Lord Skanda-Murugan

Skanda on a Peacock returns to Cambodia

Skanda on a Peacock depicts the Hindu god of war Skanda riding on the back of a peacock.

[July 15, 2021] From 928 to 944 A.D., Koh Ker was the capital of the ancient Khmer empire in Cambodia. The Cambodian state under King Jayavarman IV constructed a vast complex of sacred monuments at Koh Ker, including the Prasat Krachap temple and its statuary. Koh Ker statuary was revolutionary for its time. Many of the statues, including Skanda on a Peacock, were huge, often shown in movement, and were free-standing or in high-relief.

Skanda, the Hindu God of war, is rarely depicted in Cambodian art, but appears to have featured prominently in the Prasat Krachap temple complex.

Skanda on a Peacock depicts the Hindu god of war, Skanda, riding on the back of a peacock. The body and tail of the peacock are decorated with intricate engraved patterns. Khmer cultural experts believe that the face of the Skanda on the statue may in fact be a portrait of a royal family member, such as Harshavarman II, the son of King Jayavarman IV.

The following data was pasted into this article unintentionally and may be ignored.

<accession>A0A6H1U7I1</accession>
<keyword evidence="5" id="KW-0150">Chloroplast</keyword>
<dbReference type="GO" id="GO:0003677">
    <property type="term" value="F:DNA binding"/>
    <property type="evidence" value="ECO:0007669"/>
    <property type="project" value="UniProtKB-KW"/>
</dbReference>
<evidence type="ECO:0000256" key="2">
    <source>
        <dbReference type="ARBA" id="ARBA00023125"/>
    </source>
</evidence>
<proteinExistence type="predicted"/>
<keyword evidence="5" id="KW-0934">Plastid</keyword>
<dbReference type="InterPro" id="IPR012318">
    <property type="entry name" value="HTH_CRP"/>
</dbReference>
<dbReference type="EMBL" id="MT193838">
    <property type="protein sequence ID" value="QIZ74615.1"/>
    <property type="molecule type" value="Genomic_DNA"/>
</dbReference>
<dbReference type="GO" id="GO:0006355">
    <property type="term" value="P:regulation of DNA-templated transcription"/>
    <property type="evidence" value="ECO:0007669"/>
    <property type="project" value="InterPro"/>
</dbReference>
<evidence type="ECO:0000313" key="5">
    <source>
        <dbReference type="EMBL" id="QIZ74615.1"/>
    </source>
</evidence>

Skanda on a Peacock is considered to be a masterpiece of artistic achievement and a valuable part of the Cambodian cultural heritage.

Skanda on a Peacock, along with several other significant statues, was stolen from the Prasat Krachap temple at Koh Ker in Cambodia in or about 1997 by a former member of the Khmer Rouge leading a team of looters. The statue was sold by antiquities dealer Douglas Latchford into the international art market. After the most recent owner was contacted by the United States regarding Skanda on a Peacock, the owner agreed to relinquish possession of the statue and to waive all claims of right, title, and interest in it.

Courtesy: U.S. Department of Justice

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